In fact, an airline could be alerted to the issue in real time and begin corrective measures as it’s happening, and then modify procedures for the future, if needed.
“The idea is that you can be ahead of the game and not have to explain a delay or an incident,” Gomez said. “The idea is to prevent it.”
A British Airways 787-8 Dreamliner from London Heathrow is marshaled into its gate at PIT on June 24, 2022. (Photo by Evan Dougherty)
For PIT, working with a globally respected brand like IAG and a state-of-the-art technology firm like Synaptic is becoming standard procedure.
xBridge, launched in late 2020, works with both established and startup technology companies to develop tech solutions for aviation and other industries onsite at PIT.
Ventures have included automated floor scrubbers, teleoperated vehicles, airborne threat detection and a self-contained food waste “digester,” which caught Cannell’s eye during a recent visit to Pittsburgh.
“I just think it’s such great innovation,” he said. “It’s the sort of thing where we need to make sure that we’ve got people coming in with things like that. And for PIT to engage with them is great because it’s about being much more than an airport. It’s our society.”
For xBridge Director Cole Wolfson, the Synaptic project is exciting because of what it could mean not just for PIT, but the aviation industry as a whole.
“At xBridge, we work with companies to test new technologies not just for PIT, but also for our partners and the industry,” he said. “By testing these technologies here, we are certainly able to better understand how they can enhance our operations and passenger experience, but that’s not the only goal.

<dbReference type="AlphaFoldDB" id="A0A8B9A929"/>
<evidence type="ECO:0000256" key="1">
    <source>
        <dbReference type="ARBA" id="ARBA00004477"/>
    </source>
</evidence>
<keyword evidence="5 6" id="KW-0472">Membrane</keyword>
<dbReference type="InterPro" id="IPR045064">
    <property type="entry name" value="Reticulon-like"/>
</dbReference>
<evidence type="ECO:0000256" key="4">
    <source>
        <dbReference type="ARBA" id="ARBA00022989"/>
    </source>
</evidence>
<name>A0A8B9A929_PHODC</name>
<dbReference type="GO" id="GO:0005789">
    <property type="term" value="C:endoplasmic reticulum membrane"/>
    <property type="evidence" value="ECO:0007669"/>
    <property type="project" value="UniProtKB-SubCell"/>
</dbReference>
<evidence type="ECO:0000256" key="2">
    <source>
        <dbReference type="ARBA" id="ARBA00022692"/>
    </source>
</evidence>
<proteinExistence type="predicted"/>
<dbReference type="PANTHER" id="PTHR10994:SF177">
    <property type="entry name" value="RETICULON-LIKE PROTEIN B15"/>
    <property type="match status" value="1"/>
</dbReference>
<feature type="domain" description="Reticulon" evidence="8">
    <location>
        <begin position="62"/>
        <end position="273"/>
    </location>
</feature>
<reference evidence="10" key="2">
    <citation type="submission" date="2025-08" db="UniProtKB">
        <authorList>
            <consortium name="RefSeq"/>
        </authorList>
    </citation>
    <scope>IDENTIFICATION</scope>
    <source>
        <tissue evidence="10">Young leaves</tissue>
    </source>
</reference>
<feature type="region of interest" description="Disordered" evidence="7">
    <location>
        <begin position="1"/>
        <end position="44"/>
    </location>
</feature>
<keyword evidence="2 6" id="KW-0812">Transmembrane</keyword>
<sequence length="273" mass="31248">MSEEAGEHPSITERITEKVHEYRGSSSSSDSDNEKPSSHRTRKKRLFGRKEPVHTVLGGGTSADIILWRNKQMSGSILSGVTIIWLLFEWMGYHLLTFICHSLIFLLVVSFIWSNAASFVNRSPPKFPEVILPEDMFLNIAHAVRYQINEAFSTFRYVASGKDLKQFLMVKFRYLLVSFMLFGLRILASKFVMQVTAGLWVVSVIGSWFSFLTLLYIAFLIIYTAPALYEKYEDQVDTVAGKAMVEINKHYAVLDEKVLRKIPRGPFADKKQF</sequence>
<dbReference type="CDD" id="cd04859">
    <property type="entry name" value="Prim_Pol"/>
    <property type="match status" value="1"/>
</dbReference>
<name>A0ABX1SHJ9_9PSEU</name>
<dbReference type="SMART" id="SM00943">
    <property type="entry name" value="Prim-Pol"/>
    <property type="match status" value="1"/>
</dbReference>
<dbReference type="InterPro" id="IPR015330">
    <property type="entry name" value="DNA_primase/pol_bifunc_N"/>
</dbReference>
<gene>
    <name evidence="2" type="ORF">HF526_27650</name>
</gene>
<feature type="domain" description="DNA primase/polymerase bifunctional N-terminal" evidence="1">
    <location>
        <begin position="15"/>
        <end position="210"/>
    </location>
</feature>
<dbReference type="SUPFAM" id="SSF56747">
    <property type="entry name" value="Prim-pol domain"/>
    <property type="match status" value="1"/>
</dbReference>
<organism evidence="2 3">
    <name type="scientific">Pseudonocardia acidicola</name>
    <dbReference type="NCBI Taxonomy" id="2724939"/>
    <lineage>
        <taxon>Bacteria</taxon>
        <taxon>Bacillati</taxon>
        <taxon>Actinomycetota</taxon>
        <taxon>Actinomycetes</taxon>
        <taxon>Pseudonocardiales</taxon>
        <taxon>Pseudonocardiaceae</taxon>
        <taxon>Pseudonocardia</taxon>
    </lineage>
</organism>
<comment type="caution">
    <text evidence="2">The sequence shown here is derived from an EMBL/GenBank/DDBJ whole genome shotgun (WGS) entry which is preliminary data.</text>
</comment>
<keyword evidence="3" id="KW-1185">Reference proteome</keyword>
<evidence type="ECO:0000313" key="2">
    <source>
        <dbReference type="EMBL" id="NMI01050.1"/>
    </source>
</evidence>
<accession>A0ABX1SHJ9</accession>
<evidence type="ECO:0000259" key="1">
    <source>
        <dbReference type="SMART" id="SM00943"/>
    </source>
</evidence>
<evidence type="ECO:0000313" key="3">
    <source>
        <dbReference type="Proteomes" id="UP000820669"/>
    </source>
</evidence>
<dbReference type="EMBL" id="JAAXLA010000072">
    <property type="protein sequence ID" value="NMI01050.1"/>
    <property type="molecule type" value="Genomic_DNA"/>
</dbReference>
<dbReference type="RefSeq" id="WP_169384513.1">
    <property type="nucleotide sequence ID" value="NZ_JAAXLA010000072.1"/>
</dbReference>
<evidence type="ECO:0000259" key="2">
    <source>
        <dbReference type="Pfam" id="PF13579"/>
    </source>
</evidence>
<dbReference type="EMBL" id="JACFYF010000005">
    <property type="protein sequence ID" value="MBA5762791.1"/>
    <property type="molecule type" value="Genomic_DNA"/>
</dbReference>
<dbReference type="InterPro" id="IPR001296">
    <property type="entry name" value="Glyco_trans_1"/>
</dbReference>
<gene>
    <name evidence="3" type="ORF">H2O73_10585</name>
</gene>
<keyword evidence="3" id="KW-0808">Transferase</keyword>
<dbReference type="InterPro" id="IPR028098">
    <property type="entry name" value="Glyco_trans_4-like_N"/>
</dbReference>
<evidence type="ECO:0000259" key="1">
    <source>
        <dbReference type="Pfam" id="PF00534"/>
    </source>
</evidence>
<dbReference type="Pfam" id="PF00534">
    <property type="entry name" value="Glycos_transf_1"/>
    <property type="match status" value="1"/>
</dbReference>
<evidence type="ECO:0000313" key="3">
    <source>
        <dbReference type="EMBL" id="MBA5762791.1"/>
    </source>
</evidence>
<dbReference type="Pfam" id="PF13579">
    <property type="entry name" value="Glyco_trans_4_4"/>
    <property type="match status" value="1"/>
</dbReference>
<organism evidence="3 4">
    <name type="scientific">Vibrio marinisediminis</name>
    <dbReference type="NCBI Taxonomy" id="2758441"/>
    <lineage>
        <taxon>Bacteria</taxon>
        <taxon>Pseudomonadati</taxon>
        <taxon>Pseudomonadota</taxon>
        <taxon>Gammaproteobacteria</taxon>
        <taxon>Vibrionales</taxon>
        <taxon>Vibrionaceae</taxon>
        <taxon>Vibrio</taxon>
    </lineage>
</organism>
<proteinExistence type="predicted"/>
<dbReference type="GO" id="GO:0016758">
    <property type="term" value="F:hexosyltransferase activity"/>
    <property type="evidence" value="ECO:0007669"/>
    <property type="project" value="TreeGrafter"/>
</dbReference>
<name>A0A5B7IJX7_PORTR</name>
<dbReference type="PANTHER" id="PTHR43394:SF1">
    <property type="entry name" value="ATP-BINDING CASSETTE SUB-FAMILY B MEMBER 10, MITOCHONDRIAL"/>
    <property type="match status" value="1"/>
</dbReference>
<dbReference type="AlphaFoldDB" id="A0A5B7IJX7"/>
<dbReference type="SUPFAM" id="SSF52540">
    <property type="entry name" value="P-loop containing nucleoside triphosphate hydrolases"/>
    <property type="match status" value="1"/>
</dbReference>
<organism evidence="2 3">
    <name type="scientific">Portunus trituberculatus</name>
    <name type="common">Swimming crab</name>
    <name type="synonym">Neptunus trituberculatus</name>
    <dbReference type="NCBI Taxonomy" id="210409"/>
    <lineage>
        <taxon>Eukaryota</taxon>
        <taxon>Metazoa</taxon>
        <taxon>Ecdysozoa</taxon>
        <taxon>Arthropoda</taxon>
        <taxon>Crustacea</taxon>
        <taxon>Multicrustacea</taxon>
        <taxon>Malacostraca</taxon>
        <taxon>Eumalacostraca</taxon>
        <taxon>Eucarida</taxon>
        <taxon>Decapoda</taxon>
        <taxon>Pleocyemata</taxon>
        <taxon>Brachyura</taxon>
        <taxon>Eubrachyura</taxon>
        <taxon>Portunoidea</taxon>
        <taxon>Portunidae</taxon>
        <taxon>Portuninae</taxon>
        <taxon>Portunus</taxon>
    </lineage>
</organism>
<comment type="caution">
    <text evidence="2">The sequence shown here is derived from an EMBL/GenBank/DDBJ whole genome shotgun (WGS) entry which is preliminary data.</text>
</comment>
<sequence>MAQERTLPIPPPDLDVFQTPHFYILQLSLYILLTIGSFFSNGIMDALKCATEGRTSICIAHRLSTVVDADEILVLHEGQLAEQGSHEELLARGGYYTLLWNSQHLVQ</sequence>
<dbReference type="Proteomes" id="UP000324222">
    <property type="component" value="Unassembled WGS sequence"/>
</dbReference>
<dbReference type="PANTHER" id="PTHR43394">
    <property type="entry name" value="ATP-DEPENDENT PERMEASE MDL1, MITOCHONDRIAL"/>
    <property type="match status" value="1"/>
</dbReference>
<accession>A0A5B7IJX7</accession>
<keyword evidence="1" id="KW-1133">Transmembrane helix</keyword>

“More broadly, success for us is testing and demonstrating these technologies for the industry, so that they may make a significant impact far beyond Pittsburgh.”
The value of shortening and even preventing delays for airlines is almost incalculable. Network schedules are extremely precise, and one delay in one airport can create a ripple effect that may ultimately impact thousands of people and the carrier’s bottom line.
Aircraft engines idling on the ramp waste fuel and generate unnecessary carbon emissions. Ramp crews in extreme weather face increased health risks the more time they spend executing a turnaround.
IAG recognizes the myriad benefits of having an unblinking eye on a crucial part of its business, Cannell said.
“If you’re able to save five minutes of delay on every flight, then you are talking millions and millions (of dollars) because of the impact across the whole operation.”